Over $104,000 in prizes has already been given out to active posters on our forum and additional contests are planned
 
Location: Ohio
16,897 posts, read 33,634,159 times
Reputation: 13858
Quote:
Originally Posted by southdown View Post
I have seen some in the $300 range but thought maybe the technology is getting cheaper....?
A big part of the cost of an Internet radio is not only the hardware but the licensing of the various streaming schemes. The manufacturer of the radio has to pay licensing royalties for MP3, Windows Media and Real Player formats to the companies and consortium that own those technologies. That adds a lot to the cost of the device. You're not going to see these go under $100 until they become very mass-produced.

I never thought I would like satellite radio either and I resisted buying one for years, until I finally caved in and bought an XM unit to try last year. I started out month-to-month on the subscription and ended up springing for the 12-month option to get the lower monthly cost. I like the choices it brings me so much that I don't mind paying the subscription fee.

As far as international broadcasts go, XM has the BBC world service and the audio quality is basically FM broadcast. Years ago, I was a shortwave listener and I spent countless hours listening to static-y weak signals. Satellite radio sound is infinitely better than what you get on shortwave.
Reply With Quote Quick reply to this message
 
Old 02-14-2008, 11:46 PM
 
Location: Seattle, WA
1,368 posts, read 6,014,969 times
Reputation: 536
Quote:
Originally Posted by Bowie View Post
A big part of the cost of an Internet radio is not only the hardware but the licensing of the various streaming schemes. The manufacturer of the radio has to pay licensing royalties for MP3, Windows Media and Real Player formats to the companies and consortium that own those technologies. That adds a lot to the cost of the device. You're not going to see these go under $100 until they become very mass-produced.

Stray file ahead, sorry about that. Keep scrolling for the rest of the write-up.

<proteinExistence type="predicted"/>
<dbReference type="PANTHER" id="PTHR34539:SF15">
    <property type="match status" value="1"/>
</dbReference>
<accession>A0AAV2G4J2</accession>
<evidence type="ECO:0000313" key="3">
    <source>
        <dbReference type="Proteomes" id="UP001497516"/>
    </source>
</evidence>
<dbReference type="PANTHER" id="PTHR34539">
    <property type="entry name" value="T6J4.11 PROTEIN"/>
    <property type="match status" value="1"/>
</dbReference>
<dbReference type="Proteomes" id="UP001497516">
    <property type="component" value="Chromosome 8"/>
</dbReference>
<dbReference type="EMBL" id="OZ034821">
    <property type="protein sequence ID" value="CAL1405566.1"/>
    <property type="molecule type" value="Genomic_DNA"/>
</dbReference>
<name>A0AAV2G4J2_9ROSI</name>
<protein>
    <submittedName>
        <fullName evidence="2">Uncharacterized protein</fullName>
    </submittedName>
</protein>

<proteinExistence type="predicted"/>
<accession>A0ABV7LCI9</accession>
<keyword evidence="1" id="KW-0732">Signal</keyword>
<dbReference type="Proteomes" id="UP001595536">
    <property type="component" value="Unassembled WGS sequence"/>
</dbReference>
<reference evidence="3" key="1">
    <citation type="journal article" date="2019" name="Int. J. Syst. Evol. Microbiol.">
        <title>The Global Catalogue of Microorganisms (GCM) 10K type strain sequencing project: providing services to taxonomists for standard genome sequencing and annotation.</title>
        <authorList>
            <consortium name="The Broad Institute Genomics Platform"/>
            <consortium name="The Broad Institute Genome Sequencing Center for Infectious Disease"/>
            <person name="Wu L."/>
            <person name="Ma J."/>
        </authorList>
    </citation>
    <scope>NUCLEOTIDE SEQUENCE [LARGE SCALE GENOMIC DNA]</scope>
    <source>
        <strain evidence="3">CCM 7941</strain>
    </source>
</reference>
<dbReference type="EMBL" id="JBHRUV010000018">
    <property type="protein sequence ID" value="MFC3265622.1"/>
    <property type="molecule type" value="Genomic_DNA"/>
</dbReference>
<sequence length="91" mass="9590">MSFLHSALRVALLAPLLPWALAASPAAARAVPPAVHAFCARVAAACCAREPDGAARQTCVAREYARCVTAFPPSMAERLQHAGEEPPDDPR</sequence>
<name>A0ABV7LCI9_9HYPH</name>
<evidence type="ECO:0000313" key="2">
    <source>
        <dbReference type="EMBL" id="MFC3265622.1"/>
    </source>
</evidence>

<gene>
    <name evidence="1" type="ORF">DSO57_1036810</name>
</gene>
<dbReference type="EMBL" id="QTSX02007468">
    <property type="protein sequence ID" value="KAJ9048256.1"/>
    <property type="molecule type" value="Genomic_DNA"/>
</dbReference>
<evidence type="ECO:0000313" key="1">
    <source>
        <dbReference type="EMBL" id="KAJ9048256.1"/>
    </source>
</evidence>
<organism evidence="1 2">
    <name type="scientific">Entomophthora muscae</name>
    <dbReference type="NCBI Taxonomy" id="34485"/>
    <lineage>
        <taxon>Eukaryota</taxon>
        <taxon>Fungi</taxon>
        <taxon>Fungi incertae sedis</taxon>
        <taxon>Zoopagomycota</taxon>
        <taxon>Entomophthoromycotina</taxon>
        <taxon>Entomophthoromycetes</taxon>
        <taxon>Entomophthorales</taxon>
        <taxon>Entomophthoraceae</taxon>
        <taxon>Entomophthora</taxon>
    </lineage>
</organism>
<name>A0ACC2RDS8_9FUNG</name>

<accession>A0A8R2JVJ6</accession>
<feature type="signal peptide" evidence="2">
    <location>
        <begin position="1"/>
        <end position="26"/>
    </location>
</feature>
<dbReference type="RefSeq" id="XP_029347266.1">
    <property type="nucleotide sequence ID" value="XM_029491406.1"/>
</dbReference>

I never thought I would like satellite radio either and I resisted buying one for years, until I finally caved in and bought an XM unit to try last year. I started out month-to-month on the subscription and ended up springing for the 12-month option to get the lower monthly cost. I like the choices it brings me so much that I don't mind paying the subscription fee.

As far as international broadcasts go, XM has the BBC world service and the audio quality is basically FM broadcast. Years ago, I was a shortwave listener and I spent countless hours listening to static-y weak signals. Satellite radio sound is infinitely better than what you get on shortwave.

Id have to recommend a mobile XM receiver like this poster, just because its going to be cheaper upfront costs, your long term costs will be small, and you can just move it, and yourself and not have to worry about internet connections, etc.
Reply With Quote Quick reply to this message
Please register to post and access all features of our very popular forum. It is free and quick. Over $68,000 in prizes has already been given out to active posters on our forum. Additional giveaways are planned.

Detailed information about all U.S. cities, counties, and zip codes on our site: City-data.com.


Reply
Please update this thread with any new information or opinions. This open thread is still read by thousands of people, so we encourage all additional points of view.

Quick Reply
Message:

Over $104,000 in prizes was already given out to active posters on our forum and additional giveaways are planned!

Go Back   City-Data Forum > General Forums > Science and Technology > Consumer Electronics
Similar Threads
Follow City-Data.com founder on our Forum or

All times are GMT -6. The time now is 05:31 AM.

© 2005-2019, Advameg, Inc. · Please obey Forum Rules · Terms of Use and Privacy Policy · Bug Bounty

City-Data.com - Archive 1, 2, 3, 4, 5, 6, 7, 8, 9, 10, 11, 12, 13, 14, 15, 16, 17, 18, 19, 20, 21, 22, 23, 24, 25, 26, 27, 28, 29, 30, 31, 32, 33, 34, 35 - Top